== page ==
Florence cares for a doll as if it is a living child. Fairy wants to be admired for her beauty, yet she is careless about her appearance. Hannibal has convinced himself he is a fine violin player. Jeff is a bonafide concert pianist, but he is paralyzed in front of a crowd. Mrs. Paddy spends most of her day silently painting a seascape that looks like a child's work.
These five quirky characters reside at the Cloisters, a facility for those with mental disabilities. They are drawn out of their sheltered worlds when a new resident, Ethel Savage, is delivered to the Cloisters. The "deliverers" are Mrs. Savage's three adult stepchildren.
Thus the stage is set for "The Curious Savage" by John Patrick. The Tiffin University Dragons Den Players are to present the play at 8 p.m. Friday and Saturday and 3 p.m. Sunday in Osceola Theatre in the Gillmor Student Center at TU.
PHOTO BY PAT GAIETTO
Graham Altizer, as Dr. Emmett, counsels Emma Wegner as Ethel Savage. The stuffed bear at her feet plays a key role later in the play.
PHOTO BY PAT GAIETTO
Residents of the Cloisters commiserate with Ethel as she describes her scheming stepchildren. Shown from left are Fairy (Jamie Reed), Ethel (Emma Wegner), Florence (Paige Hanson), Hannibal (Aaron Stewart) and Jeff (Taylor Tackett).
The play's title evokes images of a primitive creature with unusual habits and characteristics, but the story is about a dignified, elderly woman being pressured to give up a $10 million inheritance left to her by her late husband.
Ethel Savage wants to use the money to establish a foundation to help ordinary people achieve their dreams. She has converted the money to bonds to protect it from her greedy stepchildren. Cast in those roles are Justin Grimes as Sen. Titus Savage, Tyler Bell as Judge Samuel Savage and Cari Lyczek-Roser as Lily Belle, who is known for her multiple husbands.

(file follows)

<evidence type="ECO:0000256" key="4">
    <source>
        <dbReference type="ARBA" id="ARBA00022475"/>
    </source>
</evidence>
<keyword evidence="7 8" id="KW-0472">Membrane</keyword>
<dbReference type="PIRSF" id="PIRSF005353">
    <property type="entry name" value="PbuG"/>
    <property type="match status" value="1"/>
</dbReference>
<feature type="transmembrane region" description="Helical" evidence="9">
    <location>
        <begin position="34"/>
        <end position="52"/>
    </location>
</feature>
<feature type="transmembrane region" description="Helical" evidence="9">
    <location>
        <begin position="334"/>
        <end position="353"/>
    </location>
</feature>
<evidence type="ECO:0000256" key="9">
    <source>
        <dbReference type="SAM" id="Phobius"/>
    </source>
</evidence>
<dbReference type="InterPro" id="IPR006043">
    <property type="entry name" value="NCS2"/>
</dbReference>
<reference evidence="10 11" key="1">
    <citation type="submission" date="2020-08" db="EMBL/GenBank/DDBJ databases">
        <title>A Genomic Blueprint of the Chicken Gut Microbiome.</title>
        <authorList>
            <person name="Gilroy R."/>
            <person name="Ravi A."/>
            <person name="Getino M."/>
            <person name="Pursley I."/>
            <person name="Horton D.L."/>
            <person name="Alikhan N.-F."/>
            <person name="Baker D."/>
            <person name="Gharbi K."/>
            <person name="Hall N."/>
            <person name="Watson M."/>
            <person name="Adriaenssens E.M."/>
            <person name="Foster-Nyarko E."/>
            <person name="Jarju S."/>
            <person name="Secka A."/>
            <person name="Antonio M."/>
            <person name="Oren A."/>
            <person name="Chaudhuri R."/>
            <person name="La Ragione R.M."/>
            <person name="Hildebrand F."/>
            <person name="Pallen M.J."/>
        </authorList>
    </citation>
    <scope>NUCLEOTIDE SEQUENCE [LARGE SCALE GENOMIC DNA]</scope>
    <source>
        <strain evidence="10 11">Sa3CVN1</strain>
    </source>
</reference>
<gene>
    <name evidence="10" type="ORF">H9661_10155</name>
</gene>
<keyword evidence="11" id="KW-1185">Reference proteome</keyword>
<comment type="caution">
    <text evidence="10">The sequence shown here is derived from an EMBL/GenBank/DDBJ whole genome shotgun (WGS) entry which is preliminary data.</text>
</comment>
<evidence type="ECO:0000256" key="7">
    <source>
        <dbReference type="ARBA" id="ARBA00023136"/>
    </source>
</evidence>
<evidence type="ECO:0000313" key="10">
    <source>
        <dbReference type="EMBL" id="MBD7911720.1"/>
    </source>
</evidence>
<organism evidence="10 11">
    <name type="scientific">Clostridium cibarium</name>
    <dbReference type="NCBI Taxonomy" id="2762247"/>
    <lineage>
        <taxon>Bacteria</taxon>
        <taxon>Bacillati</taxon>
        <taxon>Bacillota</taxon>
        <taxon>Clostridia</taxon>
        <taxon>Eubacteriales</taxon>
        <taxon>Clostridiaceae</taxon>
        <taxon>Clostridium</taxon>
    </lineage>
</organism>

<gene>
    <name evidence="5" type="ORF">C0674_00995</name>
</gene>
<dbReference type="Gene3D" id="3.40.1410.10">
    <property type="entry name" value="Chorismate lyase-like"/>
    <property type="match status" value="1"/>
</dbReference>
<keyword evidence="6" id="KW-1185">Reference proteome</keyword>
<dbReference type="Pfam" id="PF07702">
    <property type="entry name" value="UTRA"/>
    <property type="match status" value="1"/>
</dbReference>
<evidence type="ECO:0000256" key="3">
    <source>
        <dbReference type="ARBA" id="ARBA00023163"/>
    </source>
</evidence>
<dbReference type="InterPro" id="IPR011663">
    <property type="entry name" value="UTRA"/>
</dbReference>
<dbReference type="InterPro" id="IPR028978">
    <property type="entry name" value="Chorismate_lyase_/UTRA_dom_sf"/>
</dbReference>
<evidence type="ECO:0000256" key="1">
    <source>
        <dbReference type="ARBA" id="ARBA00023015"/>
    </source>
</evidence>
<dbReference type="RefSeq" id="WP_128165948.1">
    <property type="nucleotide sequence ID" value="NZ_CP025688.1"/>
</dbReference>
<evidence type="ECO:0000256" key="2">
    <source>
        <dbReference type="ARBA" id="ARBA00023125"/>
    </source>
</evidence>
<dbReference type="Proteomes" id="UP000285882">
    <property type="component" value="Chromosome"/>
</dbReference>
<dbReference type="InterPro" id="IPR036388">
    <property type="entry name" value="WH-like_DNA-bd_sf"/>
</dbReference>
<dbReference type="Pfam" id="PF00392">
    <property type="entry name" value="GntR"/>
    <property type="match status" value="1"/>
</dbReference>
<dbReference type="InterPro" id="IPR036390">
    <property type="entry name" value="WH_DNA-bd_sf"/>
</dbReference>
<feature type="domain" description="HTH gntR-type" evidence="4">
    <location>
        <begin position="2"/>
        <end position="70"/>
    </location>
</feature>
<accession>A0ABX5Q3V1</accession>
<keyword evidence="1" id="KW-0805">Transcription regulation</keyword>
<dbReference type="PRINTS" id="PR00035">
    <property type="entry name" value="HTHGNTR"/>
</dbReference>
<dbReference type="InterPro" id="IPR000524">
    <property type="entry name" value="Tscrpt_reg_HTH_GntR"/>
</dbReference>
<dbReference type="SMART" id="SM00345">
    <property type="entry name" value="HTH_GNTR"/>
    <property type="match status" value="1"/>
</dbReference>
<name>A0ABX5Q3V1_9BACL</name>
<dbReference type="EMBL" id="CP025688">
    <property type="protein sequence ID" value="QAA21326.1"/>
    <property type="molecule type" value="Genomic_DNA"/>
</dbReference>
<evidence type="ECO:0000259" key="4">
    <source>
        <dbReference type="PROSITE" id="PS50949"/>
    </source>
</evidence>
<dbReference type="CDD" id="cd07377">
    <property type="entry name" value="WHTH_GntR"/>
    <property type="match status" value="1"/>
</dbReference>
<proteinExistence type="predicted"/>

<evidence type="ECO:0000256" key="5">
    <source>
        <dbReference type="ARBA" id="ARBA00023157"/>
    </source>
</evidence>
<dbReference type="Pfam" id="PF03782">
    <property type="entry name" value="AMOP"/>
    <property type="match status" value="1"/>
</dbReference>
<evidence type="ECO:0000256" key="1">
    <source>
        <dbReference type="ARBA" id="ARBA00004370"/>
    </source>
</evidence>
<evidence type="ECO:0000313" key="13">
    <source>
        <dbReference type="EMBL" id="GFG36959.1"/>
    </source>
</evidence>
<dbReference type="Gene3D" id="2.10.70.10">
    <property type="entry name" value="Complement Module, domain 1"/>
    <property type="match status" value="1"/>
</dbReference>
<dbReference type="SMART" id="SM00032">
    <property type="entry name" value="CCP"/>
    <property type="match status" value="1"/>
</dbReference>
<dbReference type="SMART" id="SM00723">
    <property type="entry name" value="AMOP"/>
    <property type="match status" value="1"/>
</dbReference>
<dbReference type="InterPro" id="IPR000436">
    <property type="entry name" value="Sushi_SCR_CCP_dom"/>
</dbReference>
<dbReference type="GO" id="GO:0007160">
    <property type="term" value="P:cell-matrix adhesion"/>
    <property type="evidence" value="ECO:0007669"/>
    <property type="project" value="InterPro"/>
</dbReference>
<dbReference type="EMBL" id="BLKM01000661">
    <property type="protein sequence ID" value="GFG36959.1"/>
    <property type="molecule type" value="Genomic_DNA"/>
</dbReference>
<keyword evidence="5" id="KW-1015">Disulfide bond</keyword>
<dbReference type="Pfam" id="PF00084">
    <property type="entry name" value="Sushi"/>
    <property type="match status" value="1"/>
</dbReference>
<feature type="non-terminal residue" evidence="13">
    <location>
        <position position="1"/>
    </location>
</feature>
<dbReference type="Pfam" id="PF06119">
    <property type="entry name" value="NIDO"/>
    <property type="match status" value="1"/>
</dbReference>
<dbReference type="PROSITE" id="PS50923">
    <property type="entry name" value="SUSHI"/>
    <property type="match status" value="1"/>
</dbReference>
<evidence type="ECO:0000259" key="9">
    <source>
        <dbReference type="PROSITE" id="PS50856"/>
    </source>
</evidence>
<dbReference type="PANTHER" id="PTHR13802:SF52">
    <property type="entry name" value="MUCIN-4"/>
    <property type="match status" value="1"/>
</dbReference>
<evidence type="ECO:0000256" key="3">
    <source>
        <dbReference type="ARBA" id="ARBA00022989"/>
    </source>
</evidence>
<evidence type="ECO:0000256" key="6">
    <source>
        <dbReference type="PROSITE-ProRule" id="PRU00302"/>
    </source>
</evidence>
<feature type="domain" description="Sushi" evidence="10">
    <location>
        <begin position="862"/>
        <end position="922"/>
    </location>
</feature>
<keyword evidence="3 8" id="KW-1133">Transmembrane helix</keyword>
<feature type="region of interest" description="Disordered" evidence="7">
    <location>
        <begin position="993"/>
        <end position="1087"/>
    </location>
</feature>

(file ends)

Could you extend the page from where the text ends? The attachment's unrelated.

The three Savage children have enough wealth and power of their own, but they insist their father's money belongs to them, not Ethel. In an effort to force her to give them their due, the trio commits Ethel to a sanitarium, as the Cloisters would have been called in the 1950s.
The residents overhear the heated discussion at Ethel's arrival. Despite their impairments, these gentle souls understand she is a victim of elder abuse and serve as
a contrast to the arrogant Savages.
As Ethel meets her new neighbors, she treats them with kindness and respect. Each has been traumatized in some way. Portraying The Cloisters residents are Jamie Reed as Fairy; Paige Hanson as Florence; Aaron Stewart as Hannibal; Nicole Beard as Mrs. Paddy; and Taylor Tackett as Jeff.
The group becomes attached to Ethel as the play progresses.
Dr. Emmett (Graham Altizer) and the nurse, Miss Willie (Julie Banks,) are sympathetic and compassionate to all their patients. Ethel tells them she has hidden the money, with full knowledge of what she is doing.
The next time the stepchildren visit, Ethel plays them against one another by telling each a different hiding place for the bonds. All return infuriated at not finding the certificates, while making fools of themselves.
The residents of the Cloisters try to help Ethel by confessing to stealing the bonds themselves. Their stories add humor and confusion, but the resolution of the conflict should satisfy the audience. The ending is especially touching.
"In this 1950s piece, it's easy to recognize the disparity in compassion between the guests of the mental facility and the savages on the outside," said Mary Grennen, associate professor of English and director of theater arts at TU. "The unethical is the norm, while the civilized is atypical.
"We have attempted to honor the playwright's recommendation not to overplay the humor that these characters generate unwittingly, though we expect that their behavior will elicit an audience response that combines laughter, pity and empathy."
Tickets for "The Curious Savage" are $4 and are to be available at the door.